McALLEN, RGV – Dr. Carlos Cardenas says when people celebrate the VAMOS scholarship program in the Rio Grande Valley they are really celebrating transformative energy.

The chairman of the board of Doctors Hospital at Renaissance spoke about the impact the Valley Alliance of Mentors for Opportunities and Scholarships has had on the region at a news conference on Wednesday.

Dr. Carlos Cardenas
Dr. Carlos Cardenas

The news conference, held at the Edinburg Conference Center at Renaissance, was called to announce a check presentation by DHR for $50,000 to VAMOS and to confirm DHR was again going to be title sponsor for the non-profit’s top fundraiser, a golf tournament being held at Palm View Golf Course on March 6.

“Today is about celebrating 20 years of what I call transformative energy. Education transforms the world. VAMOS scholarships have transformed the lives of so many of our children, who have now come back and are working in this community. They are members of VAMOS and are helping the next generation to find their way to college,” Cardenas told the Rio Grande Guardian.

Cardenas said education changes everything. “I think that what we have seen happen here in the last few years is that transformative energy coming together, with the coming of a medical school, the building of what is going to be a top tier university, the University of Texas-Rio Grande Valley, and all of the dreams of the last three generations in this Valley have now come to pass.”

Asked if he would add the planned $40 million Multipurpose Academic Building Texas A&M University is building at Tres Lagos in north McAllen to that list, Cardenas said: “Absolutely, and I think it is an example of that same energy and the vision of leaders like Chancellor Sharp and others who have been able to see into the future and know that the future of Texas is in the Lower Rio Grande Valley. VAMOS is a part of that and that is why Doctors Hospital at Renaissance made a $50,000 contribution to VAMOS on its 20th Anniversary.”

During its first 20 years, VAMOS has awarded over $2 million in scholarships to students in Hidalgo, Cameron and Starr counties. The non-profit was started in 1996 by a group of 62 local business and civic leaders alarmed at the lack of educational opportunities for Valley students. VAMOS students have a 96 percent graduation rate. Forty-eight percent of them have attended UT-Rio Grande Valley, 16 percent have attended UT-Austin and 13 percent Texas A&M-College Station. This year, VAMOS hopes to raise $1 million for scholarships.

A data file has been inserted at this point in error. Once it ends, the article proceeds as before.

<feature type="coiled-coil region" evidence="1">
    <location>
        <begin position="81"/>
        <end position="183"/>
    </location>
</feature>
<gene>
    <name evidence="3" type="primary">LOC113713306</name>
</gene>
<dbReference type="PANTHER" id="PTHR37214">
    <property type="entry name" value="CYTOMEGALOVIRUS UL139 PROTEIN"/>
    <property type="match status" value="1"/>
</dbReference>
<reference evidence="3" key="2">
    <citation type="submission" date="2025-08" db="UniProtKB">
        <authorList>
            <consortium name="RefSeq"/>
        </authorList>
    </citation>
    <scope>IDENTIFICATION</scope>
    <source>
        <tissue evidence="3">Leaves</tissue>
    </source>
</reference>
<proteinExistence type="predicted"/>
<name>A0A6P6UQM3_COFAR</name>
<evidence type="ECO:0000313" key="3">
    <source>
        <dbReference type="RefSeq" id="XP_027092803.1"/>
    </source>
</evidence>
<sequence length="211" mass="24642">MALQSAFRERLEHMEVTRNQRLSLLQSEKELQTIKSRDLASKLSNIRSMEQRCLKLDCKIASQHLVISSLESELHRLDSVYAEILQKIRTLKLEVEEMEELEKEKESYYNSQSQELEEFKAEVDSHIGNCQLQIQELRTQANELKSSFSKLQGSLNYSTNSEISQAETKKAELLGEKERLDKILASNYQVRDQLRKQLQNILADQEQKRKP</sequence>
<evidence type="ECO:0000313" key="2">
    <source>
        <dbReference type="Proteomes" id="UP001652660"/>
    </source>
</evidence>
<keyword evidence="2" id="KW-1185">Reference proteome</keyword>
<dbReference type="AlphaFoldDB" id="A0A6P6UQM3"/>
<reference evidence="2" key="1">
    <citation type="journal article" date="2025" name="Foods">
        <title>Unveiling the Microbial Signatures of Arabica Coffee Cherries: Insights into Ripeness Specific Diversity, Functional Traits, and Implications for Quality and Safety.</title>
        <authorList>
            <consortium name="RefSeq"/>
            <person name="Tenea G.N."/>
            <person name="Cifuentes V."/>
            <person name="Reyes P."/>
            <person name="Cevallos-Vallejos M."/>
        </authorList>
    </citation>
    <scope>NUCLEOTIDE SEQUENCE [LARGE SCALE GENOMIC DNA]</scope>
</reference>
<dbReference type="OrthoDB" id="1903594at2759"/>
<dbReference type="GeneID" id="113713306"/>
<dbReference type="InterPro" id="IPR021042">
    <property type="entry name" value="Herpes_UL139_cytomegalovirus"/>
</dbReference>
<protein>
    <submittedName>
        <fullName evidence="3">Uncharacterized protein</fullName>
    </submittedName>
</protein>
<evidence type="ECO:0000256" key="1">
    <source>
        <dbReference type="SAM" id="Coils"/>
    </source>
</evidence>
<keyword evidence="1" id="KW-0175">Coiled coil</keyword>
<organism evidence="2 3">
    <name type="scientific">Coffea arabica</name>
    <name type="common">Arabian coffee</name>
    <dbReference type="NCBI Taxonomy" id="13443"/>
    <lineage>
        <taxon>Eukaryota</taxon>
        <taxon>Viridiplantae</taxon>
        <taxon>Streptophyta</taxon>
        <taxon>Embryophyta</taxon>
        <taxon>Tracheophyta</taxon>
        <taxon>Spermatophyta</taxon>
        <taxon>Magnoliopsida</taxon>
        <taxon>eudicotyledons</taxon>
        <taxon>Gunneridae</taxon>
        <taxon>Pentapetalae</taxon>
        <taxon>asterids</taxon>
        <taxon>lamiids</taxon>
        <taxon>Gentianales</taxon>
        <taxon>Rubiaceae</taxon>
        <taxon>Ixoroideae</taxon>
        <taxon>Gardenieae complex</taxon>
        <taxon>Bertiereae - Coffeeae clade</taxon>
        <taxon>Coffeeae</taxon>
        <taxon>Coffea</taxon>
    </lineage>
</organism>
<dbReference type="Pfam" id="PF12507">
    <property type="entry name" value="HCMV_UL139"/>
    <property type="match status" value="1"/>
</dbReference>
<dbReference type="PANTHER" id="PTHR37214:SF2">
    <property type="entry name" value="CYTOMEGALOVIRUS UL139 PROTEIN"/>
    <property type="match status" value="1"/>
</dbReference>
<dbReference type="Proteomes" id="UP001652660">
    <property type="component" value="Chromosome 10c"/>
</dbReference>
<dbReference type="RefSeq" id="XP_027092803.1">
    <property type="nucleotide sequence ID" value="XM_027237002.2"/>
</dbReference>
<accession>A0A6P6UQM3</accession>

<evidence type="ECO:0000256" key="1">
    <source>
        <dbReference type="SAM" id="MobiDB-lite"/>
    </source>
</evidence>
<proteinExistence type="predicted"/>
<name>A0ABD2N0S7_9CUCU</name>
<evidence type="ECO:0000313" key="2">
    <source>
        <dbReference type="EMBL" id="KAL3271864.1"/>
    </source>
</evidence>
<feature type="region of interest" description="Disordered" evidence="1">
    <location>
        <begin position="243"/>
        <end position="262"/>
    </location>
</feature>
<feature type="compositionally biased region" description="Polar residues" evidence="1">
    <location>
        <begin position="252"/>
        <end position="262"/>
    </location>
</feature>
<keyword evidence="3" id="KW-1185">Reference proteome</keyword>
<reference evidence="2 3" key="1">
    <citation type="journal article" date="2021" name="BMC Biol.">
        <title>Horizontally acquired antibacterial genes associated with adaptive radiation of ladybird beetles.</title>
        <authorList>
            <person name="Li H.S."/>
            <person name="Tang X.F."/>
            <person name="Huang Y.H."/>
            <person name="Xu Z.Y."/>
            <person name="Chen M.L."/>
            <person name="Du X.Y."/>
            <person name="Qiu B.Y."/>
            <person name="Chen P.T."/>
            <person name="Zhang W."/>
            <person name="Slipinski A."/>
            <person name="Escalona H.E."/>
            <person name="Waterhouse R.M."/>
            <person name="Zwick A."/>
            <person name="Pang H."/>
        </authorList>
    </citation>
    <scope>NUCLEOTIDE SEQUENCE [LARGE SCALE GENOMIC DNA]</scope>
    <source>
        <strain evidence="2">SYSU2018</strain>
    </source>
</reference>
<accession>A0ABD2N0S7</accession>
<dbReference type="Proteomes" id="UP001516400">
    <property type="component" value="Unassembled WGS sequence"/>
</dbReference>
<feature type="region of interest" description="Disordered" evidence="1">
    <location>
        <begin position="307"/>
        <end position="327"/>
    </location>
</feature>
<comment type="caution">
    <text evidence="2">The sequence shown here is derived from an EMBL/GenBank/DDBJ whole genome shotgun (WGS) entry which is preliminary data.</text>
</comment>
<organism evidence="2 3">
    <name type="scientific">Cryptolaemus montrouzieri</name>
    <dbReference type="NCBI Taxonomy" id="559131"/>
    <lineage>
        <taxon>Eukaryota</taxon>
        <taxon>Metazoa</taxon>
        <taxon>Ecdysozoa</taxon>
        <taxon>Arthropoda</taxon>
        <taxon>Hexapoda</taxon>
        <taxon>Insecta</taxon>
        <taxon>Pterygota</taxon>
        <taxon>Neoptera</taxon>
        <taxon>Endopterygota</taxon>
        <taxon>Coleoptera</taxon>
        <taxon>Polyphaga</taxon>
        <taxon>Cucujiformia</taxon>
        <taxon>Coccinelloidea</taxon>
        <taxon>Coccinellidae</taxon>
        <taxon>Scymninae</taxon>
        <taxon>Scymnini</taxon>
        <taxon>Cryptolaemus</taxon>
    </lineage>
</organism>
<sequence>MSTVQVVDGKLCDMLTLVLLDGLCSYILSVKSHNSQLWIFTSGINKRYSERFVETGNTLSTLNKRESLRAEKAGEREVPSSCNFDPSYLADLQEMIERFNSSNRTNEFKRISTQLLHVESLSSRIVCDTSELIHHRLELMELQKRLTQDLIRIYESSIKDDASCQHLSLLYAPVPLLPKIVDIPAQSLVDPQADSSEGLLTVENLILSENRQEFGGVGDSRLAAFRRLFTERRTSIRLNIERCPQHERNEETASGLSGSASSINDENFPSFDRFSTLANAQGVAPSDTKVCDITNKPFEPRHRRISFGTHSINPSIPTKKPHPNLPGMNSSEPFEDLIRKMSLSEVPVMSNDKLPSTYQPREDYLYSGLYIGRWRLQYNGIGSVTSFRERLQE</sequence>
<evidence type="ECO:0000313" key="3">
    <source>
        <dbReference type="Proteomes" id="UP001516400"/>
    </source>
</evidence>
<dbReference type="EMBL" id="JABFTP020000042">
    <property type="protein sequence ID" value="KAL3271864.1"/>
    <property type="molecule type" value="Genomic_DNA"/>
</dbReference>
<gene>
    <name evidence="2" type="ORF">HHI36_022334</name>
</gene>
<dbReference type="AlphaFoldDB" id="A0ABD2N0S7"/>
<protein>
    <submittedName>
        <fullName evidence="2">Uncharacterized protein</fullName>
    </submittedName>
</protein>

At the news conference, DHR issued some bullet points about its support for VAMOS. They were:

• DHR is leading the way for advanced healthcare in South Texas and wants to ensure students have the opportunity to be at the forefront of future medical innovations and advancements
• The partnership between VAMOS and DHR allows for the continuous support of Valley students through their post-secondary education and onwards with employment and internship opportunities
• DHR is dedicated to the advancement and development of our community through programs that enrich and foster health, education and civic service. DHR is proud to support VAMOS as it gives back directly to our community, supporting the future of our students through scholarships and educational opportunities
• Recognizing the ongoing need for quality education and the financial challenges of our community, VAMOS strives to secure the resources and options to prepare and empower them to achieve their goals.

Dr. Gerardo Lopez-Mena is physician executive for clinical services at DHR. At the news conference, Lopez-Mena pointed out that he was born in Los Angeles, California and that his parents were from Mexico. He said from the moment he walked through the doors of DHR 18 months ago he knew he had found his career home. “It is the best thing that has happened for me. They have instilled in us a sense of pride and of being the best.”

Lopez-Mena said DHR’s leadership encourages doctors to look beyond the walls of the hospital and into the community, in order to tackle the social determinants of health. He said the secret to VAMOS’ success is not just the money raised but also about the mentorship provided. He said if ever a student on the program needs anything, DHR’s doors are always open. “We know the privilege to be able to enter the lives of our community. We know what a privilege it is for our community to trust us. It sets us apart,” Lopez-Mena said. “This is just the tip of the iceberg. This (VAMOS) is going to live on.”